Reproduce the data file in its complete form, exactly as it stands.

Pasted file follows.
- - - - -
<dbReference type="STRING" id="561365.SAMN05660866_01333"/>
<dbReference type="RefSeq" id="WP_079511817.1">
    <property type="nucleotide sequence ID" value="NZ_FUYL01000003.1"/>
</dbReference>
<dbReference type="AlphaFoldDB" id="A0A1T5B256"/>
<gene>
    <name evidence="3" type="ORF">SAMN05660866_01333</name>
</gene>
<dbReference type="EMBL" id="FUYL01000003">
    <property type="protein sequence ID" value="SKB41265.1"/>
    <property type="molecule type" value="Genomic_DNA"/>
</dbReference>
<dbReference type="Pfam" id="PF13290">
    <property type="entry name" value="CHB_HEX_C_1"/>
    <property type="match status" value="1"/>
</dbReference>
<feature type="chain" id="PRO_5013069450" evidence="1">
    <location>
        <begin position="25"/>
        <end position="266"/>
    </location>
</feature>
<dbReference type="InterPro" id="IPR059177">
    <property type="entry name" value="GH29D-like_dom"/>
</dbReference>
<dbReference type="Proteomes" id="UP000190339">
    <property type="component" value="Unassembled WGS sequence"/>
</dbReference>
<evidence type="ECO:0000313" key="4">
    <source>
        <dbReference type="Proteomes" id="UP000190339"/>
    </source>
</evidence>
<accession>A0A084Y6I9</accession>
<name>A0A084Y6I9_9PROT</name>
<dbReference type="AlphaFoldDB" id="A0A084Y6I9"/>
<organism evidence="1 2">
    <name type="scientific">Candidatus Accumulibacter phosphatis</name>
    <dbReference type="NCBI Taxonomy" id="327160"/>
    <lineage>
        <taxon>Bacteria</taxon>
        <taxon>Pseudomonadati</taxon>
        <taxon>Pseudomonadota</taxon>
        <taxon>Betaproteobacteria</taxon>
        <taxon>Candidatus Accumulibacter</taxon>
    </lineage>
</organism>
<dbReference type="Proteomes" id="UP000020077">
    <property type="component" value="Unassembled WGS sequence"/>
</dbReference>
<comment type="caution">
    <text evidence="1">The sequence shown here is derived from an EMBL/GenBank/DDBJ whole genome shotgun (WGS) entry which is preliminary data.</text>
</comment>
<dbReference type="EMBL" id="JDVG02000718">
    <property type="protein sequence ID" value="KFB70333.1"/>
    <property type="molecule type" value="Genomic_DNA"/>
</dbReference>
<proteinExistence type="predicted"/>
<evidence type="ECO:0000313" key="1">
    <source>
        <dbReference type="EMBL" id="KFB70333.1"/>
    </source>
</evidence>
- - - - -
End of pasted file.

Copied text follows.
<dbReference type="STRING" id="561365.SAMN05660866_01333"/>
<dbReference type="RefSeq" id="WP_079511817.1">
    <property type="nucleotide sequence ID" value="NZ_FUYL01000003.1"/>
</dbReference>
<dbReference type="AlphaFoldDB" id="A0A1T5B256"/>
<gene>
    <name evidence="3" type="ORF">SAMN05660866_01333</name>
</gene>
<dbReference type="EMBL" id="FUYL01000003">
    <property type="protein sequence ID" value="SKB41265.1"/>
    <property type="molecule type" value="Genomic_DNA"/>
</dbReference>
<dbReference type="Pfam" id="PF13290">
    <property type="entry name" value="CHB_HEX_C_1"/>
    <property type="match status" value="1"/>
</dbReference>
<feature type="chain" id="PRO_5013069450" evidence="1">
    <location>
        <begin position="25"/>
        <end position="266"/>
    </location>
</feature>
<dbReference type="InterPro" id="IPR059177">
    <property type="entry name" value="GH29D-like_dom"/>
</dbReference>
<dbReference type="Proteomes" id="UP000190339">
    <property type="component" value="Unassembled WGS sequence"/>
</dbReference>
<evidence type="ECO:0000313" key="4">
    <source>
        <dbReference type="Proteomes" id="UP000190339"/>
    </source>
</evidence>
<accession>A0A084Y6I9</accession>
<name>A0A084Y6I9_9PROT</name>
<dbReference type="AlphaFoldDB" id="A0A084Y6I9"/>
<organism evidence="1 2">
    <name type="scientific">Candidatus Accumulibacter phosphatis</name>
    <dbReference type="NCBI Taxonomy" id="327160"/>
    <lineage>
        <taxon>Bacteria</taxon>
        <taxon>Pseudomonadati</taxon>
        <taxon>Pseudomonadota</taxon>
        <taxon>Betaproteobacteria</taxon>
        <taxon>Candidatus Accumulibacter</taxon>
    </lineage>
</organism>
<dbReference type="Proteomes" id="UP000020077">
    <property type="component" value="Unassembled WGS sequence"/>
</dbReference>
<comment type="caution">
    <text evidence="1">The sequence shown here is derived from an EMBL/GenBank/DDBJ whole genome shotgun (WGS) entry which is preliminary data.</text>
</comment>
<dbReference type="EMBL" id="JDVG02000718">
    <property type="protein sequence ID" value="KFB70333.1"/>
    <property type="molecule type" value="Genomic_DNA"/>
</dbReference>
<proteinExistence type="predicted"/>
<evidence type="ECO:0000313" key="1">
    <source>
        <dbReference type="EMBL" id="KFB70333.1"/>
    </source>
</evidence>